Folks, since getting back from all those vacations I took over the summer, and not doing 5 a Day With Jay during that time, I’ve done a LOT of thinking about it. Mainly stopping doing it.
Now, don’t get me wrong. I still enjoy making the videos and chit chatting with everyone, even if there isn’t any chit chat back. If I didn’t enjoy making the videos and doing this blog, I’d stop in a heartbeat. Why keep doing something if you’re not enjoying yourself?
What it comes down to is fairly simple.
There aren’t enough hours in the day. Currently I’m getting up early for work because we’re losing another team member. One of the senior team members. Losing him will be a challenge. We have calls that start at 6am (my time as he’s on the East Coast) so we can start transferring his duties to others on the team. We also record those sessions as he won’t be around for questions and we’ll need some sort of knowledge base to deal with everything once he’s gone.
That’s put a lot of stress on me as my boss also left the company. Currently, I’m the one running the team until the replacement takes over. That person will be starting next month. This means on top of getting people on the team up to speed on the person leaving, I need to get the new supervisor up to speed on everything that’s happening with the team currently as well as giving him a history of what the team has been up to getting to this point in time.
It’s a lot to deal with.
When I posted last night that I was tired, I was. Mentally completely exhausted. I always said I’d be transparent with this blog and the video series. My goal is not to ghost you any more. I also want to keep blogging daily as it helps me keep my mind clear.
That all said, I’m going to stop 5 a Day With Jay for the time being. I do plan on switching to a weekly format, perhaps 30-45 minutes. I don’t want to stop making the videos, but I cannot keep doing 5 a week as I once was. There just aren’t enough hours in the day right now. I’m falling behind on my writing, my bass practice, and my reading. Yes, I love doing the videos, but something needs to be cut to help me get back on track.
I will keep doing the blog. I’m having fun writing these up every day and now that I’m telling stories from my past, perhaps they’ll even be more interesting. My overall goal is to make this a blog worth coming to and reading and not just me posting random ramblings.
That’s all I’ve got today. Over the coming weeks, things will start to lighten up around here. I’m glad you’re here and I hope you’ll stick around.
Until Next Time!
A Potential Path to Publishing Success
Note: this path assumes that you know how to write a complete 50,000 word story, create a cover, and edit your own work. It also assumes that you know how to record audio. Furthermore it assumes that you know where to put your writing and audio once it’s complete. This is also not my personal path and I will post a follow-up to this post explaining my own path.
A recent conversation with a friend of mine led me to realize how many different paths there are to get a story into a reader’s hands. This one will focus on serialization and possibilities therein.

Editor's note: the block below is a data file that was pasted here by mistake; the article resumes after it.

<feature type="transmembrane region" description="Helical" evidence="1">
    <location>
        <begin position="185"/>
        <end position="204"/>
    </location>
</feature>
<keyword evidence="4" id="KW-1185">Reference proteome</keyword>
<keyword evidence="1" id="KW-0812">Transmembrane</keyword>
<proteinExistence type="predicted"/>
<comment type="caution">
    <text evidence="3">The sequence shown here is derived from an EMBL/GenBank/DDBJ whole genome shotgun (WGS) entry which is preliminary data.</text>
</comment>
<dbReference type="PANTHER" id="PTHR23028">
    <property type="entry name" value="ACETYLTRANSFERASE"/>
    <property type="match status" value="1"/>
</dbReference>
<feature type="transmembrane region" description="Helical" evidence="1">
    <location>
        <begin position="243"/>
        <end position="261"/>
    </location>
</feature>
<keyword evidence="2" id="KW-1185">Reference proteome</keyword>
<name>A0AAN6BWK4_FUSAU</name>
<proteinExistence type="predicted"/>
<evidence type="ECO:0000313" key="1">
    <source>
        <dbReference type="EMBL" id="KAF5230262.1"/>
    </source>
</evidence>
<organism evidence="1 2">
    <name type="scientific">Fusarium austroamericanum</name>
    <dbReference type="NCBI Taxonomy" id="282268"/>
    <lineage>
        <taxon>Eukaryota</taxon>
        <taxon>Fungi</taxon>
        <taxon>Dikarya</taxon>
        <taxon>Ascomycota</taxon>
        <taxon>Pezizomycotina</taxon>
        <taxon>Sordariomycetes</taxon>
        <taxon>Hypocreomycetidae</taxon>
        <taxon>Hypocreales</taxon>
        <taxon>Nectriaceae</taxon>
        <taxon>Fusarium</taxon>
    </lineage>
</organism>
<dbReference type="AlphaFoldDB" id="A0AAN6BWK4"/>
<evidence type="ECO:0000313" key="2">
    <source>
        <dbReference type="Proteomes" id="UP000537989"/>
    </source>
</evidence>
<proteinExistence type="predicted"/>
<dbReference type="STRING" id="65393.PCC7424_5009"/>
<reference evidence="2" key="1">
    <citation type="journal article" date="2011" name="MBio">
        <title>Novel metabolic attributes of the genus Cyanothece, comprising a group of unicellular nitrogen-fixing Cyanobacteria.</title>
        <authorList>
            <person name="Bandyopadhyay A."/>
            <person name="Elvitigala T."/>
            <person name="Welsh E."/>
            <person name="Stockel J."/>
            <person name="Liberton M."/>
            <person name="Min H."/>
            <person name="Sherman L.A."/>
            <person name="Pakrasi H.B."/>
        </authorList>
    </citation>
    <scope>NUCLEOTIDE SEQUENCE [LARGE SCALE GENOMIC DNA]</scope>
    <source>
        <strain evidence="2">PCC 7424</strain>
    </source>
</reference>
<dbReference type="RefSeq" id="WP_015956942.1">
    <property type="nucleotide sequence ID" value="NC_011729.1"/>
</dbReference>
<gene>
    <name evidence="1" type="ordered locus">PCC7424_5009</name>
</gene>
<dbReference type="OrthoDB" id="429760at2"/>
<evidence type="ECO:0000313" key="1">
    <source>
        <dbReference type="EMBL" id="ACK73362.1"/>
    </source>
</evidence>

Warning: There may be math involved.
If you’re looking to write, but you worry it’ll take you too long to write that monster epic you’re looking to produce, here’s a little trick you can try using.
One of the best ways to get visibility is through consistency. If you put out content on a regular basis, week in and week out, you have a chance of getting noticed because people will follow those that continuously put out content. If you’re not putting out content on a regular schedule, this is when readers will forget about you and disappear. Trust me, I’ve discovered this the hard way.
If you only have one hour a day to commit to doing this, your path will be easier than you think. The biggest obstacle in your path will be staying on track and focusing every single day. It will require only seven hours of your time a week and will get you putting out content faster than you thought possible.
Step 1: Write 1000 words a day Monday-Friday.
This will give you an easy 5000 words a week. This sounds like a challenge. It is. I’m challenging you to week in and week out write 1000 words a day every weekday. Without fail. Don’t give me excuses about how tough life is. I never said this would be simple. You need to trust me. It’s not as difficult as you might think. Honest. You can do this!
Step 2: Edit and put a cover on your story.
Yes, you should learn how to do covers. If this is a serial, you’ll want to have a similar cover for all the weeks you’re writing the serial. In this step you’ll also want to assemble your front matter and get your ebook ready to publish in all the locations you want to publish. If you want to go wide, don’t go into Kindle Select. If you want to focus on Amazon only, go Kindle Select. This choice is really yours.
Yes, you’re into week one and you’ve already written a 5000 word start to your serial. Drop that out on Amazon for 99 cents. Ignore it! Don’t go checking your stats. Don’t even tell anyone. Trust me!
Step 3: Sunday – Record the audio of what you’ve written.
Yes, you wrote 5000 words. It’ll be short audio. It shouldn’t take you long to record and edit 5000 words. Put that audio up on your website. Make sure your hosting plan can support your audio and you don’t have to worry about. Again, don’t tell anyone what you’re doing. Allow this to happen organically. Make sure your blog post points to where they can buy the ebook version.